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Who’s Is Making Money On Beef?

They are still not giving beef away in my local grocery stores, or pork for that matter, and yet the producers in both these sectors seem to have a chronic struggle to make a profit. What’s wrong with this picture?

If it is not the rancher, then who is making money in the beef industry? Are cattle feeders lining their pockets? Is the packer getting rich? Or is it just the retailer who is laughing all the way to the bank? (And the same questions apply to the pork industry.)

I would certainly like to hear what livestock producers think about the profit structure of the beef industry from producer through to retailer. Is this just a pricing, or a share-the-wealth issue, or is it because the Canadian dollar remains so high, that Canadian beef and pork, simply become uncompetitive?

Send me your thoughts, by mail or email or fax. My contact information is at the right of this page, under the cartoon.

And in the last issue, I asked producers what they thought about plans for a mandatory and expanded beef traceability system to be implemented across Canada in 2011, and also whether it was time we had country-of-origin labelling in Canada. Following is what readers had to say on those topics.

Keep those cards and letters coming in folks.

Lee Hart Editor


As a livestock producer for the last 30 plus years, of both hogs and cattle, I see no real value to the concept of continual tracking. I agree with Ed Curry — prove the cost benefit before implementing yet one more hoop to jump through. As to Canadian COOL, I am beginning to think the average consumer needs to be able to easily identify where the products they buy come from. If the consumer knew that meat products they purchased from out of country had less quality and tracking control than the domestic products, it might influence their purchasing decisions.


Country-of-origin labelling is an idea that should have been implemented the day after the U. S. brought in their COOL rules. In fact it is such a good idea that we should demand that everything going into the U. S. be marked as having originated in Canada. This includes oil and natural gas exports too. Every barrel of oil should be pumped into a steel drum, stamped MADE IN CANADA and then rolled across the 49th parallel. Natural gas would be a bit tougher but I’m sure it could be done. A side benefit would be an increase in steel sales, which would help get the ironworker unions on our side.

It is about time we quit bending over backwards to please the Yanks.


Regarding your column on traceability in Grainews, there is no question that it is coming. We currently do have full traceability on the cattle that we custom feed on retained ownership (rancher/ farmer keeps interest in the cattle). Here’s a very brief overview of how it works:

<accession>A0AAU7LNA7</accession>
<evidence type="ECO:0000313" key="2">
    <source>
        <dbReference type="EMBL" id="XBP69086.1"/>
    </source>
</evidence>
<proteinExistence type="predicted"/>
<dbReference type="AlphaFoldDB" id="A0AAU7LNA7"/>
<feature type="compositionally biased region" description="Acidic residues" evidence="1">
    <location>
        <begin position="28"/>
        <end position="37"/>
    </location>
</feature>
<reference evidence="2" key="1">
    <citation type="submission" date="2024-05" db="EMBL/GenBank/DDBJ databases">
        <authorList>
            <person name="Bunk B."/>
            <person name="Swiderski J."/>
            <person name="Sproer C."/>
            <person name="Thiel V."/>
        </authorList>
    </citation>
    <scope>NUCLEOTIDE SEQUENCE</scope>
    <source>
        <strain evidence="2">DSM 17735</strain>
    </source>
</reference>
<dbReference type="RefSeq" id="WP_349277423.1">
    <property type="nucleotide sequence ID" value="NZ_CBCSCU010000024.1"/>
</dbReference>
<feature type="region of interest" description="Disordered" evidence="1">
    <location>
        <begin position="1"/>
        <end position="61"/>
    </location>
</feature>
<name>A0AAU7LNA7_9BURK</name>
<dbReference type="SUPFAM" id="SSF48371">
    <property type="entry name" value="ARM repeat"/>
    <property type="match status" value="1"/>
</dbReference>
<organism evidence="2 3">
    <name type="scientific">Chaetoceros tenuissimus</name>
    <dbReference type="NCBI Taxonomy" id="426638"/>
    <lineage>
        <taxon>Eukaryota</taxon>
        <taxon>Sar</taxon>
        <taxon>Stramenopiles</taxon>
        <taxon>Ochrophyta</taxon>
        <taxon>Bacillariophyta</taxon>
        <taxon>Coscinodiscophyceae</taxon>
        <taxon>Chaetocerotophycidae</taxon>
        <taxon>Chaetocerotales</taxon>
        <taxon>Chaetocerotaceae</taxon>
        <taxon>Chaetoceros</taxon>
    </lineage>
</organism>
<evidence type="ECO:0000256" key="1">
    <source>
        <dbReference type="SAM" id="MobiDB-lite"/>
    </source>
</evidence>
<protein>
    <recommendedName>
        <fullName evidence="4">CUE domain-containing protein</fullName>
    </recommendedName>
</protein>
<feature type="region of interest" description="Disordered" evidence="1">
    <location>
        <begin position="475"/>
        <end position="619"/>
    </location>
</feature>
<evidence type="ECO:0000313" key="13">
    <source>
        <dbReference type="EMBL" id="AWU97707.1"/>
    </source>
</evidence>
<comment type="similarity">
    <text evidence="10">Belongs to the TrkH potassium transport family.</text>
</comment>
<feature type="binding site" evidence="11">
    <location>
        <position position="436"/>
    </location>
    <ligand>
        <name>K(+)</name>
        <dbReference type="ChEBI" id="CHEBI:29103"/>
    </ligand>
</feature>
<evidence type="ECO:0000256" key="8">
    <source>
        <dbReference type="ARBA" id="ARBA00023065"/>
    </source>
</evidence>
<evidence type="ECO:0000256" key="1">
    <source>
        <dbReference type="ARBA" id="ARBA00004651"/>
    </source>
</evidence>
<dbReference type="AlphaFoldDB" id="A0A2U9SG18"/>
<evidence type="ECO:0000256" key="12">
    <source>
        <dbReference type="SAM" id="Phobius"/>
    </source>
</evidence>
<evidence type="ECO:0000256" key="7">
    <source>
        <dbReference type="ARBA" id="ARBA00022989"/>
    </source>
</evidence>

Clients keep their cows on record in an on-line database (developed by our vet).

Calves are then “subscribed” to our account so we have access to the data and can input data onto those records.

Clients can see in real time if we are handling their cattle through their account.

Calves are brought to a finishing weight and sold to Cargill.

Cargill sends back individual carcass data which is imported into the database.

Cows are rated on their calves performance.

Replacements are pulled of the best performing cows.

This is full traceability from birth till death.

We are also linked with CCIA for age verification purposes.

This is a very brief and simple overview only. We currently have 1,639 head for a dozen clients on feed on this program. Clients this year have brought us anywhere from 19 to 632 steers and heifers. This is the third year in production for us under this regime. We keep our own cows in the program as well.


Editor’s Note — In the Jan. 11, 2010 issue of Grainews rancher/columnist Christoph Weder said it was time producers made some noise at the retail level, to encourage retailers to use Canadian beef. Here is what reader Debbie Adcock of Camrose, Alta. had to say:

Hi Cristoph,

I read your latest article in Grainews about making a little noise, so I did.

Just thought I would forward the reply I got back from Superstore when I emailed them to get your take on it. I had voiced my concern that for a Canadian company who supposedly likes to present a rosy relationship with local farmers, that they aren’t following through when it comes to beef. How do we as cattle farmers deal with this? I find it hard to believe that Canada can’t fill the demand.


Debbie Adcock Camrose, Alta.

Dear Mrs. Adcock,

Thank you for your email.

I would like to assure you that we are absolutely committed to supporting Canadian farmers and manufacturers. In fact, it is our primary goal to carry meat from local farmers. Our new President’s Choice Free From Beef, is indeed sourced from Montana. The animals are raised in the Black Creek river valley without the use of antibiotics and hormones. The challenge is that at the current time there are no existing suppliers of antibiotic and hormone free beef in Canada that can meet our President’s Choice requirements and provide adequate supply of beef. However, it is definitely our intention to bring on Canadian supply as the program expands.

Please do not hesitate to contact us with any future questions or concerns.

Kindest regards,

Raj Rakhra

Senior Customer Relations Representative

Loblaw Companies Limited


Three young Manitoba beef producers have received cash awards to be used to help them begin building their own beef herds.